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Planetary Science career

  1. Feb 7, 2016 #1
    First off, let me start by saying this isn't a thread asking about career prospects or salary prospects or anything like that. I've finally reached a point in my life where I know I want to pursue physics, and I'm extremely thrilled by the idea of Planetary Science. Nor do I have a romanticized view of a scientist, I understand that it would be hard work and I may die nameless without having contributed something of great importance, I don't plan on being the one to come up with the all defining theory of everything or to even have textbooks written about me. But the idea of studying the planets and many bodies in our solar system is something that really interests me. I like the idea of learning everything I can about our solar system and the physics of the world and greater Universe simply for me. I'm not interested in making a lot of money or becoming famous, I just want to be happy. I've read in a few places that Planetary Science can be grueling work, and I understand a Physics degree and PhD in and of itself is grueling work.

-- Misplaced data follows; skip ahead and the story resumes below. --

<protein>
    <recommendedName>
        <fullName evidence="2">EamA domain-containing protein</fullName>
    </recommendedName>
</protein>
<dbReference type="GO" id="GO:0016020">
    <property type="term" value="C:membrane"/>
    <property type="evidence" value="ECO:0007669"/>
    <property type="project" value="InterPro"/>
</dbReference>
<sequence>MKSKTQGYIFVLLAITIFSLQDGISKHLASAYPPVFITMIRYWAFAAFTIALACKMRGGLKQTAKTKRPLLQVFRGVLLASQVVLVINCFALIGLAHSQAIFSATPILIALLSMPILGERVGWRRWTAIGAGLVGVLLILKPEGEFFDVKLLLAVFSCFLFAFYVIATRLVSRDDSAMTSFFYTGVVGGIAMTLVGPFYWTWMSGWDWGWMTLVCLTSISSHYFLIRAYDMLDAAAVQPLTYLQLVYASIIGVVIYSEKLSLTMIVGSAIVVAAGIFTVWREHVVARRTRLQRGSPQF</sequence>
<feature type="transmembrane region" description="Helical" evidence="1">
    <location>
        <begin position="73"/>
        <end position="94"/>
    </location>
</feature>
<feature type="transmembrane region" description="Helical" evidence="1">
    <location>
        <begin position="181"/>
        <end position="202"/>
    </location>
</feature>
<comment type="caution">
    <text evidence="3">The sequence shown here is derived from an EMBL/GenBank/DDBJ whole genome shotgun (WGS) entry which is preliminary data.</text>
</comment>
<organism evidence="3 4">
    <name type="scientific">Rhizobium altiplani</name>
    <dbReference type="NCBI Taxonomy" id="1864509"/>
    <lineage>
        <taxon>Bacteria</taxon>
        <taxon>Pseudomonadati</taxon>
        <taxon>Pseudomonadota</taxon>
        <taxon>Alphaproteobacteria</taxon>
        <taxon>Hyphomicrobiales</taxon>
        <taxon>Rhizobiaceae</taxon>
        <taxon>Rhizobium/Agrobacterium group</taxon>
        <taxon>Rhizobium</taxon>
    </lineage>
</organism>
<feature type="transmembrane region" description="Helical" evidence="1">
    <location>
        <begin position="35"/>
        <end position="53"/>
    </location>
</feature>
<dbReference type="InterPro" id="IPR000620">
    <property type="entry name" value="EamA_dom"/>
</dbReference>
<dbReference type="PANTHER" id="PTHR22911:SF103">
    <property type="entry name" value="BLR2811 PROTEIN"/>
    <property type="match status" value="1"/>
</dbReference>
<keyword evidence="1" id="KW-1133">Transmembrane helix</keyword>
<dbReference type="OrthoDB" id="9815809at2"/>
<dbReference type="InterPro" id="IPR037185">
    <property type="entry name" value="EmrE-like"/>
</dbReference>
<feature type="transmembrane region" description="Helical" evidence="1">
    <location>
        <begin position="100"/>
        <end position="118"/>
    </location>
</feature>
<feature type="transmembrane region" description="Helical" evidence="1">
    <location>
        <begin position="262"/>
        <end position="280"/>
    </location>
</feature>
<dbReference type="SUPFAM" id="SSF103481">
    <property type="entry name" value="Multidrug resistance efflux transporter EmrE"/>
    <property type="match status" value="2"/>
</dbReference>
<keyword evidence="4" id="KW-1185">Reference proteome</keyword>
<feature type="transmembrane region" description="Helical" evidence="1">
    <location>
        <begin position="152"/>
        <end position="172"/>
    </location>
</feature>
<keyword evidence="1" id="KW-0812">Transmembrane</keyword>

I'm curious to hear from any planetary scientists or even astrophysicists here on this forum about their work. And when I say Planetary Scientist and Astrophysicist, I mean someone who really is getting paid to do it, it's their career, their livelihood. I understand anyone can study the planets and stars casually, and that's great for them, but I want to hear from people who have actually gone to or are going to school to pursue these careers, and their own experiences within them. Thanks!
  2. jcsd
  3. Feb 12, 2016 #2
    There are not a whole lot of jobs in planetary science out there.

    It would be a great sideline for a career in teaching physics, physical science, earth science, and/or astronomy.
  4. Feb 13, 2016 #3
    If you want to get into Planetary Science, then cool: go for it. But please keep a plan B ready. Since Planetary Science is such a small field, it is very likely that you will fail to get into it. Please develop marketable skills so you won't end up surprised.
  5. Feb 13, 2016 #4
    Well, I will be going for a Physics Bachelor's degree and I will be taking as many physics classes as possible. One of the possible Graduate Schools I've been looking at has a Physics Department with a Planetary Science PhD, so maybe I can go for the Physics PhD but still try to do some work in Planetary Science. I think I still have lots of time to really decide what I want to do in Physics, once I begin taking some higher level classes I may discover something I'm more interested in.
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